Cyber attackers target unpatched and still vulnerable Exchange servers, including spreading a new strain of ransomware called DearCry.
Microsoft alerts: Unpatched Exchange servers still exposed to the four recently announced vulnerabilities are being targeted by attackers using a strain of ransomware known as DearCry.
The tech giant is once again urging its customers to apply the emergency fixes rolled out last week to fix critical security flaws affecting Exchange mail servers. Already on March 2, Microsoft was warning its customers of the importance of installing the patches as soon as possible, as other attackers and APT groups could exploit these flaws in the weeks and months to come.
Microsoft first revealed that the cyber-attacks related to these vulnerabilities were carried out by a Chinese group named Hafnium. However, security vendor ESET reported last week that at least 10 APT groups are currently attempting to exploit unpatched security vulnerabilities.
Ransomware named DearCryAnd now cybercriminals are looking to feed on these security holes. According to Microsoft, cyber attackers spreading a strain of ransomware named DearCry attempt to install the malware after compromising Exchange servers.
“We have detected and blocked a new family of ransomware used after an initial compromise of unpatched on-premises Exchange servers. Microsoft protects against this threat known as Ransom: Win32 / DoejoCrypt.A, and also as DearCry,” Microsoft warns in a tweet. Ransom: Win32 / DoejoCrypt.A are the name under which Microsoft Antivirus Defender will detect the new threat.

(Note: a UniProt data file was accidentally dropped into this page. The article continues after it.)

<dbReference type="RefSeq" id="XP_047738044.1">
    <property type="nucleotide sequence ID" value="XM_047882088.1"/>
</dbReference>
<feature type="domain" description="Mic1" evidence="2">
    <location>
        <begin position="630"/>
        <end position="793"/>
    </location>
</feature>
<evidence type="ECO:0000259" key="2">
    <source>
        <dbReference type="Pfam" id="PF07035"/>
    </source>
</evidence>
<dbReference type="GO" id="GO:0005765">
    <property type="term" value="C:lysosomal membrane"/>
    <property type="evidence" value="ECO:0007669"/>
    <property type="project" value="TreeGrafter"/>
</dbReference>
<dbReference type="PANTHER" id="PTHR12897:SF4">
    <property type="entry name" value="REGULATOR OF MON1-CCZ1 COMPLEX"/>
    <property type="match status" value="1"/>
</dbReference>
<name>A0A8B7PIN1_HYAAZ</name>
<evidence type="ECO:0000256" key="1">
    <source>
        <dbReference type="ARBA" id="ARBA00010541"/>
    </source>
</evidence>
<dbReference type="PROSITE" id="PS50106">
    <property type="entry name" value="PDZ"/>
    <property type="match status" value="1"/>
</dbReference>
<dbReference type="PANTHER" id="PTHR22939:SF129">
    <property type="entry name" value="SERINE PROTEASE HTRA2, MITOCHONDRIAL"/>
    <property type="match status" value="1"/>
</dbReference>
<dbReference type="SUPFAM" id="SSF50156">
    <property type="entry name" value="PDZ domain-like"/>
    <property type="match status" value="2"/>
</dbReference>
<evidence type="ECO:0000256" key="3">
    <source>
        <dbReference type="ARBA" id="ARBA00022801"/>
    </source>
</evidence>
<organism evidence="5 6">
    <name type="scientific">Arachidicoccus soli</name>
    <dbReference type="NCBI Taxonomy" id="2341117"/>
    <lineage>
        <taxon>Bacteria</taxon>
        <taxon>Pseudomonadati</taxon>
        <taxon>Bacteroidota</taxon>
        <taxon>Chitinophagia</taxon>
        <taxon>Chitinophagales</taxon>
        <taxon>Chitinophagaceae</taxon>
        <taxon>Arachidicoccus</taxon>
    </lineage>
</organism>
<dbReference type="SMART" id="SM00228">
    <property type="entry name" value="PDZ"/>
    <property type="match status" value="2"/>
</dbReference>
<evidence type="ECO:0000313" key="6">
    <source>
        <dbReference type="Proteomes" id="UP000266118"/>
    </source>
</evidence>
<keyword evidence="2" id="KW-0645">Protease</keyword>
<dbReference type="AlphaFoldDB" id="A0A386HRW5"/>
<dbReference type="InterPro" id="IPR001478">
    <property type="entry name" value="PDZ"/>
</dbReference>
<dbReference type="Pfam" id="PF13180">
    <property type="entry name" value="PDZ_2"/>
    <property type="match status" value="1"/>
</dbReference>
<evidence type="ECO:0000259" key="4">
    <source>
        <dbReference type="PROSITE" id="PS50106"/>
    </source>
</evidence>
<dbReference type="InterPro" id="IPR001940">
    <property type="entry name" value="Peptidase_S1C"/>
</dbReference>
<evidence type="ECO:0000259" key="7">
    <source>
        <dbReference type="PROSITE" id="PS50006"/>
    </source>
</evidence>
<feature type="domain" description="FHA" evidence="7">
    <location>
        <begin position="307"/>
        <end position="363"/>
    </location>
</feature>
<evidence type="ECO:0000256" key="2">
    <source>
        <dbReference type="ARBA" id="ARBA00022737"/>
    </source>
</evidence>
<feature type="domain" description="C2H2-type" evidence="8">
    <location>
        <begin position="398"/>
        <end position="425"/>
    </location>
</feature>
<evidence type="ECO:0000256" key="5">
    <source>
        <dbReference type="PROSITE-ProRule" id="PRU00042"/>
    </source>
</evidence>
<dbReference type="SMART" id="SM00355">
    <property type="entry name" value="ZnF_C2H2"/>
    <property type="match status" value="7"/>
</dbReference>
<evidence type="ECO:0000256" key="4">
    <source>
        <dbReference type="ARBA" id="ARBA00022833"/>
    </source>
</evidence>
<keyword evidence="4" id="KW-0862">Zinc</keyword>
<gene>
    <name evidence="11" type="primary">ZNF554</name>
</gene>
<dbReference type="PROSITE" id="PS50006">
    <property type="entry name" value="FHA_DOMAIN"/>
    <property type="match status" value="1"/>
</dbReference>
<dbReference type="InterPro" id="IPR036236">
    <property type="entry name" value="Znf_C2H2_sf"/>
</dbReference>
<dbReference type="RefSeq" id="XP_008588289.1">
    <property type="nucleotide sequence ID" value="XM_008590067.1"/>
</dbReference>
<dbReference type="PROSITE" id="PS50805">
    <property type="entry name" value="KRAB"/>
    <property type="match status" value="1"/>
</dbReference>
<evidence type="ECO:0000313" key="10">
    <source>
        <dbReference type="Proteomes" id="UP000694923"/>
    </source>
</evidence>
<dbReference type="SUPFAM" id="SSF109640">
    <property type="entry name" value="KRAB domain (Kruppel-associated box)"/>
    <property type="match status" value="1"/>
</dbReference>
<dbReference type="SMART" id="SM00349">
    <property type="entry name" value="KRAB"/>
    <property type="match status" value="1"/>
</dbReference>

Microsoft Defender Antivirus users who have enabled Automatic Updates do not need to take any additional action after applying the fixes to the Exchange server.
The CISA invitedThe set of security vulnerabilities on Exchange appear to be a priority for Microsoft, which last week rolled out additional security updates to address vulnerabilities in unsupported versions of Exchange.
The Cybersecurity and Infrastructure Security Agency or CISA, an American federal agency under the supervision of the United States Department of Homeland Security, ordered federal agencies earlier this month to patch the security vulnerabilities of exchange or cut off vulnerable internet servers.
CISA be added "Aware that cyber attackers use open source tools to search for vulnerable servers and Microsoft Exchange advises organizations to seek compromise signs from the 1st September 2020".
Web shells checkingThe bugs affect Exchange Server 2013, Exchange Server 2016, and Exchange Server 2019, but not Exchange Online.
Attackers used these vulnerabilities to compromise Exchange servers and deploy web shells, in order to steal data and maintain access to servers after the initial compromise. Web shells are small scripts that provide a basic interface for remote access to a compromised system.
Microsoft has posted a script on GitHub, which administrators can use to check for the presence of web shells on Exchange servers.
This script could be useful in chasing attackers from an already compromised system. Microsoft security researcher Kevin Beaumont recommends that organizations run the script after patching, to ensure web shells have been removed.
Exploitation widespreadThe CISA adds that it is "aware of the widespread domestic and international exploitation of these vulnerabilities" and urges administrators of Exchange servers to run Microsoft's Test-ProxyLogon.ps1 script.
Independent security researchers behind the MalwareHunterTeam account on Twitter have seen attacks against companies in Canada, Denmark, the United States, Australia, and Austria. The first casualties were seen on March 9, just seven days after Microsoft's warning and the release of the fixes.
CISA strongly recommends that organizations run the Test-ProxyLogon.ps1 script as soon as possible to determine if their systems are compromised.